Did Bob Dylan Plagiarize His Nobel Lecture in Literature?

June 14, 2017
Bob Dylan performs onstage

USA Today

Bob Dylan has been accused of plagiarizing parts of his Nobel Prize lecture, reports Rolling Stone. (If you’re confused as to what the lecture is, we’ll explain: In order to receive the Nobel Prize in Literature, Bob Dylan was required to submit a lecture in his field, which he recorded on June 4.)

In the lecture, Dylan describes the impact that three of the classics (Moby-Dick, All Quiet on the Western Front, and The Odyssey) had on his own songwriting. To do so, he summarized each book and described the themes that ended up in his own songs.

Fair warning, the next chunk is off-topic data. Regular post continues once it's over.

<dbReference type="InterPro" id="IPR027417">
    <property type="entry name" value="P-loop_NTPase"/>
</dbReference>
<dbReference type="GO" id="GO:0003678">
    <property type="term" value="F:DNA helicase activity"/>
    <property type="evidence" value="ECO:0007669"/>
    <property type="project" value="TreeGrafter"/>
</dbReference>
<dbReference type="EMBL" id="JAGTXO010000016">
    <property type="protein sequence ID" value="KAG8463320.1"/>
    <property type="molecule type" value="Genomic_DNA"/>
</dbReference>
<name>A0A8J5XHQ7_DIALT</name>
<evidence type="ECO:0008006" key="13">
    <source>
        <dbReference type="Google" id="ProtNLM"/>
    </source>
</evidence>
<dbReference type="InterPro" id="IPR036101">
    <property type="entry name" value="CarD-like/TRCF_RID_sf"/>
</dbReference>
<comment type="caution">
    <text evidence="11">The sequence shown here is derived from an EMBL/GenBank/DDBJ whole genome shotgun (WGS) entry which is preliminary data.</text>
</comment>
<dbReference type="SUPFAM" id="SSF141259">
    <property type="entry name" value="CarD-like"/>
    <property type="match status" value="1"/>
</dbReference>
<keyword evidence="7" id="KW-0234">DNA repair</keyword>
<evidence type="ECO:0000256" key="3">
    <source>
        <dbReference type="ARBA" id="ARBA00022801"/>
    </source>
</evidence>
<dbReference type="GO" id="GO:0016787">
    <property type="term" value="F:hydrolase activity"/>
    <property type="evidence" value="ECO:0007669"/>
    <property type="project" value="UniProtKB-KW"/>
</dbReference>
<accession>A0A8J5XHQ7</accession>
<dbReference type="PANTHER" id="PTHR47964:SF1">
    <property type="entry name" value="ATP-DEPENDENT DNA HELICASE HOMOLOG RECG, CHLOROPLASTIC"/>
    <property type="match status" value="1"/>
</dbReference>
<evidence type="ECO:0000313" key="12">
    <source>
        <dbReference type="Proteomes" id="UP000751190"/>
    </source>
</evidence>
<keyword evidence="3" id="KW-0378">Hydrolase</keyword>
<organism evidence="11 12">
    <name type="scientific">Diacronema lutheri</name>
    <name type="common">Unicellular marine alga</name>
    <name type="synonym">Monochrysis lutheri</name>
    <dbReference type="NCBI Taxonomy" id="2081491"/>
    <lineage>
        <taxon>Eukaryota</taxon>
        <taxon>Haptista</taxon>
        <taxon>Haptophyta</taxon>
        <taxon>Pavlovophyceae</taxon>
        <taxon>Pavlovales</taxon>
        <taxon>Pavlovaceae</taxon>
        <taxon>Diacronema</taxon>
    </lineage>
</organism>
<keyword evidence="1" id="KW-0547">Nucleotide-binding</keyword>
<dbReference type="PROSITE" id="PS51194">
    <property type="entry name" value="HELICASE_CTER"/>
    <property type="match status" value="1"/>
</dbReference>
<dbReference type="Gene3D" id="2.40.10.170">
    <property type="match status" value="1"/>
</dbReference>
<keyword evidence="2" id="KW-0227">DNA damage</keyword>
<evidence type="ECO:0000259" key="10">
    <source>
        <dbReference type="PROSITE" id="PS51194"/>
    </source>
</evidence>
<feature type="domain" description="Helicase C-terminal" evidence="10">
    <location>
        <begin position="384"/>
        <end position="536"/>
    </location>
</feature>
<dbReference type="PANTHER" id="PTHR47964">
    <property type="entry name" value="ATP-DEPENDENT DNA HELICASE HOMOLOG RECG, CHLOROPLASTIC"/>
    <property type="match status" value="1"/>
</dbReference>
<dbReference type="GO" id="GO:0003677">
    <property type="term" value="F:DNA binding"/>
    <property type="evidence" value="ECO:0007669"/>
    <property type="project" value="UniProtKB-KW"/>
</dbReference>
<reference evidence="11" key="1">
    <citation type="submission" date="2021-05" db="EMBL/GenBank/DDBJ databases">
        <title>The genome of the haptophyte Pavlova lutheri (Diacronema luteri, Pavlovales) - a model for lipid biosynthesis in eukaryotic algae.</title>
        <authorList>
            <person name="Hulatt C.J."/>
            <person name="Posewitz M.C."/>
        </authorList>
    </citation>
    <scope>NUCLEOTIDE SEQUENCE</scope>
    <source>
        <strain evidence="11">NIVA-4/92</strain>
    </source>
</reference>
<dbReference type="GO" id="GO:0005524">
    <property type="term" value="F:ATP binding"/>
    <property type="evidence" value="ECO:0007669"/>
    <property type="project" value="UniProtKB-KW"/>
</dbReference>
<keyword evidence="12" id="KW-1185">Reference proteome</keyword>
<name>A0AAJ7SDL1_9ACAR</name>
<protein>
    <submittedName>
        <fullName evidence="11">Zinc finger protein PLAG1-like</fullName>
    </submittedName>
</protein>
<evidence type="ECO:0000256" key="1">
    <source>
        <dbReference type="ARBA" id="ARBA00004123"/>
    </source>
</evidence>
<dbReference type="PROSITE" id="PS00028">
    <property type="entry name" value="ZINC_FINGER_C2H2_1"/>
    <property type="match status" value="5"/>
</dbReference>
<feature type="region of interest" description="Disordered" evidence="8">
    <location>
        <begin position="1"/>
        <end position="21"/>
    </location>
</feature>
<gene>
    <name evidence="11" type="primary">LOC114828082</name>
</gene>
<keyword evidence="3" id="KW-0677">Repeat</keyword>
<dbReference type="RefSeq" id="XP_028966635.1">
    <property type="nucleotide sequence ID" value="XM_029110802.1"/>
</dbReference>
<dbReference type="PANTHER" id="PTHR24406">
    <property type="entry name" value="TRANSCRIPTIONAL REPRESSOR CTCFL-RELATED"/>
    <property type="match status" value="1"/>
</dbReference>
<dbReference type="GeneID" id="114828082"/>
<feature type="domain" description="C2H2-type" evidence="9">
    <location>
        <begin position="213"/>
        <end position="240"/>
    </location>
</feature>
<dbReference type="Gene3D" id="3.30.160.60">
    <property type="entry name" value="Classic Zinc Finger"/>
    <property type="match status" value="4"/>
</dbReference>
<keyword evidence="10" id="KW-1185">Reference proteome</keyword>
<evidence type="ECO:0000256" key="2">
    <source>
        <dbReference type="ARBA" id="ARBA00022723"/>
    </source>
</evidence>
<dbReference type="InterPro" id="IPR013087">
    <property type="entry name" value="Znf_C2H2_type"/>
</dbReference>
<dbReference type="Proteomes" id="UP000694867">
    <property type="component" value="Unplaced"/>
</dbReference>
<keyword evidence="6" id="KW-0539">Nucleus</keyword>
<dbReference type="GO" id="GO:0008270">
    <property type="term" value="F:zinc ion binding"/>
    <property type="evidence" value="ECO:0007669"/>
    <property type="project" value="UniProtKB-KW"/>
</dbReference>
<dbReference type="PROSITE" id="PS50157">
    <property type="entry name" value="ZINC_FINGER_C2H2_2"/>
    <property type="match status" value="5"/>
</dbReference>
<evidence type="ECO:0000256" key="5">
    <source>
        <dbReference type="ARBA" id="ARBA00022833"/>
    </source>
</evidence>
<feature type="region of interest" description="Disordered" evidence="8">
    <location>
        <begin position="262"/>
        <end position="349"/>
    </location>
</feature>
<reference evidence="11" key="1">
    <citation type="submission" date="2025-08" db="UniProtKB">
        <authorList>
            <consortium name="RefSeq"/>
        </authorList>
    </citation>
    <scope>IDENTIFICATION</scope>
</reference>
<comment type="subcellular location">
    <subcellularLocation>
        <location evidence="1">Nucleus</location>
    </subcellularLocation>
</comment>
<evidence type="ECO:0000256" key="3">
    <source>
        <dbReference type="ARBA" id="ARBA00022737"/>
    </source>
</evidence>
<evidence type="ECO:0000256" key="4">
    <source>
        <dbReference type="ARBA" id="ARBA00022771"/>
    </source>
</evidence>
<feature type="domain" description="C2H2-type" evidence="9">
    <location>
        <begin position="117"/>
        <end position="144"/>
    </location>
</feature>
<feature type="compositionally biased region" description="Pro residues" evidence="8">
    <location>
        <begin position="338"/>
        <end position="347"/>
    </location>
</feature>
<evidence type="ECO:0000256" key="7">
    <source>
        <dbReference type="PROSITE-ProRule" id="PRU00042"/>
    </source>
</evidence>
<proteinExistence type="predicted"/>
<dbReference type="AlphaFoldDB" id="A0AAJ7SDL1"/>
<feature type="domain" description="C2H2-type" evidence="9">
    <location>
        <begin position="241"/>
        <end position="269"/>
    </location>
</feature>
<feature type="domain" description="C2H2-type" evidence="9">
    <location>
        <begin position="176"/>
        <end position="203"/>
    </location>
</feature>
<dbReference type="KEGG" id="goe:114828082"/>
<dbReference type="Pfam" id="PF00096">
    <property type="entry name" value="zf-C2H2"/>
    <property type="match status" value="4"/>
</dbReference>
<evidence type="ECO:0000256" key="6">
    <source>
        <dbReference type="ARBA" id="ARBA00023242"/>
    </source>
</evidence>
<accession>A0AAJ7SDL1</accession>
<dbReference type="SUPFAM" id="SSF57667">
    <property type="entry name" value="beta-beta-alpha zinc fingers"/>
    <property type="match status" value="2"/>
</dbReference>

Now, the Rolling Stone article notes a Slate piece done by Andrea Pitzer, who drew parallels between Dylan’s Moby-Dick summary and the SparkNotes (think: the lifesaver for students who haven’t read the book and need to know everything about it ASAP) version. How did this all come about? After reading a blog post by Ben Greenman where he suggested Dylan made up a Moby-Dick quote, Pitzer did some digging of her own, finding around 20 or so similarities between the book and lecture.

Pitzer goes so far as to claim excerpts from Dylan’s lecture use words and phrases found only in the SparkNotes summary, but not in the novel itself. You can see the similarities, as detailed by Pitzer, in this Slate piece.